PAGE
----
The US federal appeals court in New York has ruled that President Trump’s blocking of users on twitter violates free-speech protections of the First Amendment.
As Trump uses his Twitter account to conduct government business and to communicate matters related to his position, the court upheld the judgement that he is unable to bar citizens from accessing that information. A three-judge bench ruled unanimously in favour of the verdict.
Judge Barrington D.Parker wrote that an official who uses a social media platform to communicate with the electorate is not able to exclude people from “otherwise open dialogue”, even if that includes mocking or derogatory comments. If the account was a personal account, Trump would have the right to choose who communicates with him, but as it is official and used to communicate government matters, it is illegal to block critics over expression of their views.
Mayor of Tirana Erion Veliaj recently blocked British journalist Alice Taylor on Twitter. A journalist for Exit, founder of popular site The Balkanista, and frequent contributor on matters relating to media freedom for independent news site The Shift News, she found herself blocked after authoring critical articles about him.
Taylor interviewed Veliaj in early 2018, noting that she thought he was doing positive things for Tirana. As the months passed and she involved herself in more journalism in Albania she began to write more critically, notably regarding the National Theatre, his suspicious claims regarding tree planting, the treatment of Astir residents, slander against activists, and his treatment of journalists and media workers.
Following the publication of an article highlighting Veliaj’s attempt to censor Taylor, a number of other Twitter users came forward to say they had also been blocked by Veliaj. This number rose to around 20 individuals who claimed they had been blocked by the elected civil servant.
They include LGBTI and human rights news portal Historia Ime, researcher Taulant Muka, Elis Gjevori a journalist from TRT World, a number of citizens and a former opposition deputy who claims he had never interacted with Veliaj on Twitter but found himself blocked when he tried to visit his profile.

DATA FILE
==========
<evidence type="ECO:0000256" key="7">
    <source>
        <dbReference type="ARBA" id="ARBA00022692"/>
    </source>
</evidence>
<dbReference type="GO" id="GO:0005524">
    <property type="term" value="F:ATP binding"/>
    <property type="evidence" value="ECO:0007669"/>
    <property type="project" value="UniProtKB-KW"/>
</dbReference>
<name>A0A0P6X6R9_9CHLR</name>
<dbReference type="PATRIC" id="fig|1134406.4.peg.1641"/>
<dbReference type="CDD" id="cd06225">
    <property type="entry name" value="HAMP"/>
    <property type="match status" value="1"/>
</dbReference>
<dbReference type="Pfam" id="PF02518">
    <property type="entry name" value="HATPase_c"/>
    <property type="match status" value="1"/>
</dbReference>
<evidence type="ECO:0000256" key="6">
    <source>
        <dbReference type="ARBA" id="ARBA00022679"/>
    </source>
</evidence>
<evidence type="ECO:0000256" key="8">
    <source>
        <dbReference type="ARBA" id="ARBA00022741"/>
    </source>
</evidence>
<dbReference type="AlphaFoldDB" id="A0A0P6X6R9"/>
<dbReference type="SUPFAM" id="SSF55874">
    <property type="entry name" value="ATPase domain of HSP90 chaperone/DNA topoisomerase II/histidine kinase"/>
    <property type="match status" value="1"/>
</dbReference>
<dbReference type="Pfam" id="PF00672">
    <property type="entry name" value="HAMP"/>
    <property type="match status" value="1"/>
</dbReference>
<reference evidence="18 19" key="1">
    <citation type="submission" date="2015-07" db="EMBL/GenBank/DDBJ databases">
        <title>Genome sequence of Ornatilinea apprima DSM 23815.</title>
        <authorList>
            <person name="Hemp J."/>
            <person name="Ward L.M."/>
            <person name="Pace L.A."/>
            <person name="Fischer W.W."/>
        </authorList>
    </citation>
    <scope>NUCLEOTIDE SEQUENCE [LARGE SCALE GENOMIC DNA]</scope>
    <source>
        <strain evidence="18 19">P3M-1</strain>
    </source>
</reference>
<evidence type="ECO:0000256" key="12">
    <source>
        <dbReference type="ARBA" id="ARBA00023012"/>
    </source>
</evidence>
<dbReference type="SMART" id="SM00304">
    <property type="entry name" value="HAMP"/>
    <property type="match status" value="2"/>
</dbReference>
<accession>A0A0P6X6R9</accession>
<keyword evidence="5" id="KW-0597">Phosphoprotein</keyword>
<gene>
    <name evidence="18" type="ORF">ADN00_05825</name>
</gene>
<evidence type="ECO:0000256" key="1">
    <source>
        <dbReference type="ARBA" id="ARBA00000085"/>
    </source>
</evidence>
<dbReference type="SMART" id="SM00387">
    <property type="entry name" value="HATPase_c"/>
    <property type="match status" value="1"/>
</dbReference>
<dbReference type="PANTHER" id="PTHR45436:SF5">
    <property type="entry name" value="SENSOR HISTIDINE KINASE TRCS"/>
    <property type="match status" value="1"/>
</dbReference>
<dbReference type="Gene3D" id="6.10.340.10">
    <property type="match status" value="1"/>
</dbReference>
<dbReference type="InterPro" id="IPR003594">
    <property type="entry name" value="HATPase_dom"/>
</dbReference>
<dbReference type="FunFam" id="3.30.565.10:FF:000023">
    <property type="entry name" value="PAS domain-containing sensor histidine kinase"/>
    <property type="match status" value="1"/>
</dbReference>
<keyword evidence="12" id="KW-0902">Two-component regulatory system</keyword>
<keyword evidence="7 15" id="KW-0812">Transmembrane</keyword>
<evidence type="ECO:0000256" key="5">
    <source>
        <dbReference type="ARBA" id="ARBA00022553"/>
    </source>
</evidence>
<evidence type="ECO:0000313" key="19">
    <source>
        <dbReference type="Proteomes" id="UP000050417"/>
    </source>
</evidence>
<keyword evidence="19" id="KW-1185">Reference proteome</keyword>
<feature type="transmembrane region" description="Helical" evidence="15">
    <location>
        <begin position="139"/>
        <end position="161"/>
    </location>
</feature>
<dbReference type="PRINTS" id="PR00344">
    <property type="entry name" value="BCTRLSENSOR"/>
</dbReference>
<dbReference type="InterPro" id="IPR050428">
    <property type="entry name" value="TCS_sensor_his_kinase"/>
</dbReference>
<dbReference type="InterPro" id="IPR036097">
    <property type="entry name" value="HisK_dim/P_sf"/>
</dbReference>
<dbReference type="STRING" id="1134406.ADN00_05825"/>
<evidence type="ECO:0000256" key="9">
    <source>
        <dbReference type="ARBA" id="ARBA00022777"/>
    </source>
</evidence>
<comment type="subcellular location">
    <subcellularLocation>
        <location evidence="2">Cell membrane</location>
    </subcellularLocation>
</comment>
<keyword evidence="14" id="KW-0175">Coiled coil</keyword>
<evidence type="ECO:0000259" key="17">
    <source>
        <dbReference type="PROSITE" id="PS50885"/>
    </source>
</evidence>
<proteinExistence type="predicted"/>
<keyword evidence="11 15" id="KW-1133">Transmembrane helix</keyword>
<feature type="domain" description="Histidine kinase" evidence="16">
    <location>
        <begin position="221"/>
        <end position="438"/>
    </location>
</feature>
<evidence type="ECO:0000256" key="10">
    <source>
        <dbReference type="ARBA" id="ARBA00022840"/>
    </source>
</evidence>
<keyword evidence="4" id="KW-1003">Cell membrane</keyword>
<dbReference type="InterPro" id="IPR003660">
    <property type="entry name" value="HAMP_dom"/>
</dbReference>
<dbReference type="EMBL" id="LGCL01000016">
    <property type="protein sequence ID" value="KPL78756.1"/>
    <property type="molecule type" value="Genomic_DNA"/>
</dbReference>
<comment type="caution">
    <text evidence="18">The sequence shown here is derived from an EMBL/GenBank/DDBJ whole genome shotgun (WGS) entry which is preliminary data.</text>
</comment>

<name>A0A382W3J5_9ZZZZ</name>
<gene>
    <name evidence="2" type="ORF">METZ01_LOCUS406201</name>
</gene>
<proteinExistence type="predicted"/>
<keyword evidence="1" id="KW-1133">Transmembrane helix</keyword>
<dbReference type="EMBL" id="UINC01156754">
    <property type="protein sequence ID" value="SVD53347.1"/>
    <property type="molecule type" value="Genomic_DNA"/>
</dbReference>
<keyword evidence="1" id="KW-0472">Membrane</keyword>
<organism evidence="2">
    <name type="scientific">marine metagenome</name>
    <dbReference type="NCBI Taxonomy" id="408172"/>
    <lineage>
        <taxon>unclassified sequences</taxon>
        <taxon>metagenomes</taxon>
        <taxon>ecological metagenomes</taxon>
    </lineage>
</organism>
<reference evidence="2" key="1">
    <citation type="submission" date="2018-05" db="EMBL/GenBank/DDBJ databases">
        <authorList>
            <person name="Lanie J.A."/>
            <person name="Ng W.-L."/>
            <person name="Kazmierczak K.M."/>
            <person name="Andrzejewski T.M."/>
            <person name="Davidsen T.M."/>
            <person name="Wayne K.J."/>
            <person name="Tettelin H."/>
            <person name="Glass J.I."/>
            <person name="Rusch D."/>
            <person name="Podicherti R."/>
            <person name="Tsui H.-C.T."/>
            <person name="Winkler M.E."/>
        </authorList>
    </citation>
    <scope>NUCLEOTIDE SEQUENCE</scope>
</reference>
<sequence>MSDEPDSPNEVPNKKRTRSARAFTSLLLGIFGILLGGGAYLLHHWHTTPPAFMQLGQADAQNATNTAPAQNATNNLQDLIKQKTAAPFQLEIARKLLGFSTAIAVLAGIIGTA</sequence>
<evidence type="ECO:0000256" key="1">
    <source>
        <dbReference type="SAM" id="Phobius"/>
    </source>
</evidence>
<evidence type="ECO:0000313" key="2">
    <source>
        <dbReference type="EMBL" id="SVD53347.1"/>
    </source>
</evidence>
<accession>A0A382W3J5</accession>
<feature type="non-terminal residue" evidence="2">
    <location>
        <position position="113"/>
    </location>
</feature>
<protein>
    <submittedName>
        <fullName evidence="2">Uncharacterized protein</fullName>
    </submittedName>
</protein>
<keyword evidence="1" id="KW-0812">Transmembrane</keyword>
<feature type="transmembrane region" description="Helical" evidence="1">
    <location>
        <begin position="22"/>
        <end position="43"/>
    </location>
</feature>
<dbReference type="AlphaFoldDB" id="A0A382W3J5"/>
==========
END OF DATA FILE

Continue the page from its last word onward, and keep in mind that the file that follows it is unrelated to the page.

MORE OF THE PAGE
The Mayor of Tirana is elected by citizens and paid for with taxpayer money. In addition to this, the individuals responsible for his communications and social media management are also paid for by taxpayers money. Therefore as a civil servant he is expected to field questions, criticisms, and commentary from members of the public.
Veliaj does not give press conferences or take interviews from independent journalists, nor does he allow independent media to attend or film his engagements. By blocking citizens and journalists on Twitter he is restricting access to himself even more, a clear violation of his obligations as a civil servant.
The Albanian constitution contains similar clauses to the American constitution and also guarantees “fundamental human rights and freedoms” which include freedom of the press, freedom of speech, and freedom of expression. Under Article 10, the State is also required to “guarantee the freedom of expression in public life”- like in America, engaging with a civil servant via public forum would be covered by this provision.
Article 15 also obliges “organs of public power”, of which Veliaj most certainly is, “to respect the fundamental rights and freedoms” of citizens. Article 22 also states that “Freedom of expression is guaranteed” as well as “freedom of the press”.
Much like the situation with Trump in America, it would seem that Veliaj’s blocking of journalists and citizens on social media is unconstitutional and a violation of their fundamental human rights, as protected by Albanian law.